COP24 set the rules of the road; now we all have to driveDavid Wei and Samantha Harris, BSR
In a part of Poland where local residents still have bags of coal delivered to heat their homes, the 2018 UN Climate Conference (COP24) in Katowice, saw countries agree to rules on how they will measure and report progress to reduce carbon emissions under the Paris Agreement.
In the context of a challenging global political landscape on climate, crafting a single set of rules that brings the Paris Agreement to life was a significant achievement. But it’s important that we don’t confuse setting the rules of the road with strong climate leadership.
What’s at stake could not be clearer. COP24 began in the shadow of the IPCC’s Special Report on the impacts of 1.5°C of global warming. The report warned that failing to reach global net-zero emissions in 2050 would cause more extreme weather events, additional damage to coastal infrastructure and reduced food security. Achieving the 1.5°C goal would improve health, reduce poverty, and help build a sustainable, resilient economy that leaves no-one behind.
Business ambition was on full display at COP24, with shipping giant AP Moller Maersk announcing a net-zero carbon goal by 2050, IKEA announcing 80% reductions of emissions from production processes by 2030, and American utility Xcel Energy announcing a switch to all zero-carbon power by mid-century.
Companies including Mars, Mahindra and Microsoft urged governments to choose the economic opportunities of our zero-carbon future over the economic risks of our high-carbon present and past in their “Talanoa Dialogue” discussions with Ministers. This was backed up by the 500 companies now committed to the Paris-aligned emissions reductions known as science-based targets.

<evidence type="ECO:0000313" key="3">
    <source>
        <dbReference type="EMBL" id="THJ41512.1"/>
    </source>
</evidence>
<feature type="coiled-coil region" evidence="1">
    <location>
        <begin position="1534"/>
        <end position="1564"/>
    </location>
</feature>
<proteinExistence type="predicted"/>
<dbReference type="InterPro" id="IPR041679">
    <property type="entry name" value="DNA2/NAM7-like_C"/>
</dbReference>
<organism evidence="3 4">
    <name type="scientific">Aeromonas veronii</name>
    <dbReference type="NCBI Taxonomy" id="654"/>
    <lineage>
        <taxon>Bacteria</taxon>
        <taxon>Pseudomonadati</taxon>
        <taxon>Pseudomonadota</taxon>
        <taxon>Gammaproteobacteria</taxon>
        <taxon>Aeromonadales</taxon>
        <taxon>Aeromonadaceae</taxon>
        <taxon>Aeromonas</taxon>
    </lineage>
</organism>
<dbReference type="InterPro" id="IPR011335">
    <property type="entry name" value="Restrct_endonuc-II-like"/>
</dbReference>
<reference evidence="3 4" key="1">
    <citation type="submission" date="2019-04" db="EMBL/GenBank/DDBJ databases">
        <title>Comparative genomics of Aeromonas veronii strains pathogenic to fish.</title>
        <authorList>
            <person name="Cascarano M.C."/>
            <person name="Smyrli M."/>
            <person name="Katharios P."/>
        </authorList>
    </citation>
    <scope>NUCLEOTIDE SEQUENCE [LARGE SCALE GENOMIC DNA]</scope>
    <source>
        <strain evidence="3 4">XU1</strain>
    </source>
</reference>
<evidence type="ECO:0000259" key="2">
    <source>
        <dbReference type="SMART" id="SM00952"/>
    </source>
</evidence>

One of the early outcomes of COP24 was the conclusion of the Solidarity and Just Transition Silesia Declaration. It demonstrated that enhancing political will for climate action will depend on ensuring that the economic opportunities of the zero-carbon transition are widely shared, while minimizing disruption to people and communities. Governments who ignore the need for a just transition risk growing unemployment and even civil unrest.
Businesses made a joint call to action at the Global Climate Action Summit in September. At COP24, they joined investors, cities and regions to call on governments to increase domestic policy ambition, develop long-term plans towards the net-zero economy, and help create quality jobs.
High Ambition Coalition
While the Paris rulebook underpins global ambition over time, COP24 fell short of an explicit commitment to improve domestic policies over the next two years. However, in the spirit of the Paris Agreement, a High Ambition Coalition – including Canada, the European Union, France, Germany, Italy, Spain, the United Kingdom, New Zealand, many small island states and the group of Least Developed Countries – emerged to announce that they would step up ambition by 2020.
The High Ambition Coalition invites businesses and other sub-national actors to join them in this effort, and we encourage you to do so by email ([email protected]).
For businesses digesting the impact of the COP24 outcome, the developments provide glimpses into our future.
- First, sub-national coalitions are steering us towards ambition. The We Are Still In movement in the US and the Global Climate Action Summit demonstrate that together, businesses, investors, cities and regions can be as impactful as national governments – or more.
- Second, the High Ambition Coalition is the way forward. In a fractured international political landscape, businesses taking strong climate action will find friends banding together and governments offering their hand. Progress will come from different constituencies arm in arm.
- Third, through rising support for the just transition, the climate and inclusive economy agendas will increasingly intersect. More and more, we must emphasize how climate action does not merely protect our environment. It reduces inequality, generates jobs and improves public goods like health.
For those willing to drive action towards a zero-carbon future, the next stop is already on the horizon – the UN Secretary General’s Climate Summit next September. By then, we will measure success not by the road underneath us, but by how fast we are going.